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The Future of Sperm
Posted July 20, 2010 to photo album "The Future of Sperm"
The reproductive technology at the heart of The Kids Are All Right is, as Joel Bleifuss reports, part of the wild and wacky history around artificial insemination.
Slide 7: The Marketing of the New Family
Today, 126 years later, the sperm market is a big, if selective, business. Only 1 or 2 percent of men who want to sell their sperm are accepted as sperm contributors—like those in the Xytex Cyro International Sperm Bank advert above. TSBC (The Sperm Bank of California) established in 1982, sells a vial of sperm for $605 (after you pay the $100 registration fee).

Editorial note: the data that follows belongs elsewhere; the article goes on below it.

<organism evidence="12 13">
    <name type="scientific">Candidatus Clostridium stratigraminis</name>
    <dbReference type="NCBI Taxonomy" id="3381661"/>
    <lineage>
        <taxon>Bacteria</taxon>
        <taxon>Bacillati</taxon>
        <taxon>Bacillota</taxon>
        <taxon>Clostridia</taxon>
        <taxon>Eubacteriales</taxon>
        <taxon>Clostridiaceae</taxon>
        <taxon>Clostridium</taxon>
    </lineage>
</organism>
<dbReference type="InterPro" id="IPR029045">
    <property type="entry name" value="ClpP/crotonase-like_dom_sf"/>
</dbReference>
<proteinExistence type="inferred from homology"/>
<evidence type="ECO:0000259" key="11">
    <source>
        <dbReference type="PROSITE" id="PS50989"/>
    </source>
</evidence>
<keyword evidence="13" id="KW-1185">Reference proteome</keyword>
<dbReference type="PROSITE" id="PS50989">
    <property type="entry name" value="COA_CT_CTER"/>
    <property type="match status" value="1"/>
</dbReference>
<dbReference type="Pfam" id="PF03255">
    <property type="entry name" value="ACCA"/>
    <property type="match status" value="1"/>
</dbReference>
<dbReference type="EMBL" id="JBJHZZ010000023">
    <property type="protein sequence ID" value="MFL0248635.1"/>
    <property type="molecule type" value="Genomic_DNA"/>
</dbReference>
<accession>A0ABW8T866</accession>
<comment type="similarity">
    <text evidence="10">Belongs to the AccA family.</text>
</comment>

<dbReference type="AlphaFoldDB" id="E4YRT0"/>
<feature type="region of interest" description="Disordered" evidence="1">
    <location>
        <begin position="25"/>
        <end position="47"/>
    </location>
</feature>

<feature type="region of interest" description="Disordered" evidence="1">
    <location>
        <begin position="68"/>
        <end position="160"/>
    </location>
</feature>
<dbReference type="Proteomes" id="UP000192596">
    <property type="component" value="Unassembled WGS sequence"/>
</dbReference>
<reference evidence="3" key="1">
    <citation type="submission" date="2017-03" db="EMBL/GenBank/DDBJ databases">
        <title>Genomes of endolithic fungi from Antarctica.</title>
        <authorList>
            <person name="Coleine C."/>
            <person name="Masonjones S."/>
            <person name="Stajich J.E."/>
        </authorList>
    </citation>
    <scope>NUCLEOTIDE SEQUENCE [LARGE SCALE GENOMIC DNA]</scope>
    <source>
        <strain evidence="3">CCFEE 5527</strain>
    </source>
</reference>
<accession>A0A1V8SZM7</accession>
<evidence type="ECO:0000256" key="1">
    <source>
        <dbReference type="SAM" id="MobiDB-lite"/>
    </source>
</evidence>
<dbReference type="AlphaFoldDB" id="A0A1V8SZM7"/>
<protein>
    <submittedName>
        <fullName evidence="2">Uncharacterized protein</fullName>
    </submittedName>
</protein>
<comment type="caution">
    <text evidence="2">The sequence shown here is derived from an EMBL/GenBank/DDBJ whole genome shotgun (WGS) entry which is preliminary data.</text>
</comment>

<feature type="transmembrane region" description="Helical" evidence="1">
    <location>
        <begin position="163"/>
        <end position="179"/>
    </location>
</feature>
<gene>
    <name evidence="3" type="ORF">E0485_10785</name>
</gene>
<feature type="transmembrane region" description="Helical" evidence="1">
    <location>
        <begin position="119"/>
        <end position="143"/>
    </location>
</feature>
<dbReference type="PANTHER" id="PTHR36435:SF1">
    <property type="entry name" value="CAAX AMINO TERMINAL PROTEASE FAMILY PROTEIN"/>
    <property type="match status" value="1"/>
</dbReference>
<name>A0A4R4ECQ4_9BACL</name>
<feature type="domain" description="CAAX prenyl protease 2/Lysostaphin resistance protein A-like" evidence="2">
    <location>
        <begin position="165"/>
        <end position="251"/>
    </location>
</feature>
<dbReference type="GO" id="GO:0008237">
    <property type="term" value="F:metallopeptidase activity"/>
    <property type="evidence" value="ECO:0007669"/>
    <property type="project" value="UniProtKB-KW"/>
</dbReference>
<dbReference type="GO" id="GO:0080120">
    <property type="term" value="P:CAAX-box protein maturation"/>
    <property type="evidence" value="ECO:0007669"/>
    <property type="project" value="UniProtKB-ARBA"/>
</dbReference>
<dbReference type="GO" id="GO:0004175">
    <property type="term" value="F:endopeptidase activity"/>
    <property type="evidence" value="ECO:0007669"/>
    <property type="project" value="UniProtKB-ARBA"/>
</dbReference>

The man who is accepted as a viable contributor (no men under 5’7” need apply) receives five benefits:
- You receive free ongoing health screening throughout your participation in the donor program.
- You learn about your fertility and genetic history.
- You are paid $100 for every ejaculate that meets our minimum sperm count.
- You are paid $500 when you complete the exit blood test, which is required six months after you retire from the program.
- You help someone have the family they always wanted.
However, if you live in the European Union, you will have shop elsewhere. The EU regulates its sperm market, and Denmark is the sperm bank leader, partly because, unlike England, Sweden, the Netherlands and Norway, the country allows contributors to remain anonymous.